The Metropolitan Opera opened its final performance of its famous Otto Schenk/Gunther Schneider-Siemsen Ring cycle on Monday night with a definitive Das Rheingold. Too often, the Met Rheingold has felt like a perfunctory exercise in stagecraft. But from the mysterious opening notes of the Prelude to the majestic final "Entrance into Valhalla", this was a Rheingold that stood on its own merits. James Levine conducted with drawn-out tempos that exposed fresh textures in the score.
The cast was excellent. Most notable was the marvelous, nasty Alberich of Richard Paul Fink, complete with an old-style bone-chilling laugh after he stole the gold. James Morris, in what may have been his last Wotan at the Met, gave a resonant, finely acted performance. Face it folks, this is role that this capable American bass-baritone could sing with patches over both eyes. Two once-and-future Wotans--Rene Pape (Fasolt) and John Tomlinson (Fafner)--made a magnificent pair of giants. Kim Begley was a high-energy Loge, bounding about the stage and singing with a pleasing, lyrical character tenor--somehting that does not always happen with this part.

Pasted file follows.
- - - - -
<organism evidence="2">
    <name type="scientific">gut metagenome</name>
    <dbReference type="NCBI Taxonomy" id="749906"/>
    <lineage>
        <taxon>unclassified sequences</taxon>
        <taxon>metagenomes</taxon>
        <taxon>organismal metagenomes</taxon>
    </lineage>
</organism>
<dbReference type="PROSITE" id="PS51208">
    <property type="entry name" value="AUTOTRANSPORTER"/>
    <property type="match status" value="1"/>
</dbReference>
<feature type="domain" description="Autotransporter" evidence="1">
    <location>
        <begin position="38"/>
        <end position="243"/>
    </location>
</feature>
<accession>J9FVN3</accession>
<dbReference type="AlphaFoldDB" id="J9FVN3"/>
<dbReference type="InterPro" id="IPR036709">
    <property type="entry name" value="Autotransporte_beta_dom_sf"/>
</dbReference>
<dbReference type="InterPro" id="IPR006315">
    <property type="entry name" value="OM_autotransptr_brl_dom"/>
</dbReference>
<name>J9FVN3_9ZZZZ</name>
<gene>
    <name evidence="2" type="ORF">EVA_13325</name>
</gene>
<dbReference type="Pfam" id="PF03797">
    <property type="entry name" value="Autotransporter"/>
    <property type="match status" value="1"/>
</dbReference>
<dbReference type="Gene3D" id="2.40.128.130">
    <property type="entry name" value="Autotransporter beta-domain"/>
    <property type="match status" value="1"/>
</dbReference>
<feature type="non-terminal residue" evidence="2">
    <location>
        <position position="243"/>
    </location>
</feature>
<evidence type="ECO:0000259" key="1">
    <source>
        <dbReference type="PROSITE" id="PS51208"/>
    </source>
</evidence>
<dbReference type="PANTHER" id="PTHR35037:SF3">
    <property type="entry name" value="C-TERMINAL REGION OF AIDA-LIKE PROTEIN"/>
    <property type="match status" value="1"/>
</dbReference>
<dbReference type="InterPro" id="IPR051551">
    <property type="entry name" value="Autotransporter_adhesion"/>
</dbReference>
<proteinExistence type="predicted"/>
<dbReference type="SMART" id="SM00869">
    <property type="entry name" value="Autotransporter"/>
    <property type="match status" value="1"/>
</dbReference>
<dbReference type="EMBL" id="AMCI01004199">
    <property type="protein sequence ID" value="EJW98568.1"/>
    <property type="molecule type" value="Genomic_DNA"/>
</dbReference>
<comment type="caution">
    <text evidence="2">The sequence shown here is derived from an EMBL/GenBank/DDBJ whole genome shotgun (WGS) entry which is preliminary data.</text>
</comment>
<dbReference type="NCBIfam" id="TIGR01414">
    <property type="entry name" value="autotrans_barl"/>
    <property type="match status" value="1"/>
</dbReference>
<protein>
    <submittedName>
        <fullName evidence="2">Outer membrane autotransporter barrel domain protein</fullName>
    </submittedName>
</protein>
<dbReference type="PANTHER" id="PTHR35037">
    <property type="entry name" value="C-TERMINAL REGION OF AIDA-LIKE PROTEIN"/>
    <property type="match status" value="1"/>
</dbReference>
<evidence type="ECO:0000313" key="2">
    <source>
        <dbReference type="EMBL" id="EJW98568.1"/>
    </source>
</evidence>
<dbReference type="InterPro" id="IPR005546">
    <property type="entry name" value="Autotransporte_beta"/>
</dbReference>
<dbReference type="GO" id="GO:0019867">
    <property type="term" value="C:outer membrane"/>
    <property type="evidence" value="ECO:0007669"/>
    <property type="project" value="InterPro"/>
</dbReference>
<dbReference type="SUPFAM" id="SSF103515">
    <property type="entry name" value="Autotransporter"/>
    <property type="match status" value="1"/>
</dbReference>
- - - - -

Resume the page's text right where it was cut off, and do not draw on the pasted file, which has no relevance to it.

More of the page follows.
James Levine set a very slow tempo that brought fresh orchestral textures to the ear. His orchestra played like gods, from the lush carpet of strings to the firm, ringing brass. Even the odd sound effects (the anvils, the thunder-strike) that can make or break a Rheingold worked on Monday night.
The major hitch on Tuesday came when the stage manager announced that Placido Domingo was not feeling well, and asked our indulgence. Halfway through the first act of Walküre, the singer stepped off stage right, had a coughing fit and was quickly replaced by tenor Gary Lehman, who was in costume and ready to take over. This was the only hitch in a thrilling performance that stood as companion piece to the Rheingold of the previous evening.
Linda Watson was a thrilling Brunnhilde, with soaring high "Hojotoho's" and an emotionally sensitive portrayal of Wotan's favorite daughter. James Morris was in top form, injecting real pathos as he sang Wotan's Farewell, more so because this Ring may be his own farewell to Valhalla. As Sieglinde, Adrienne Pieczonka was free of mannerism and affect. Despite the first-act hitch, she had good chemistry in the second with Gary Lehman. Yvonne Naef was a stern, compelling Fricka. Finally, Rene Pape was a marvelous, slimy Hunding--his two fine performances this week make one regret his two onstage deaths.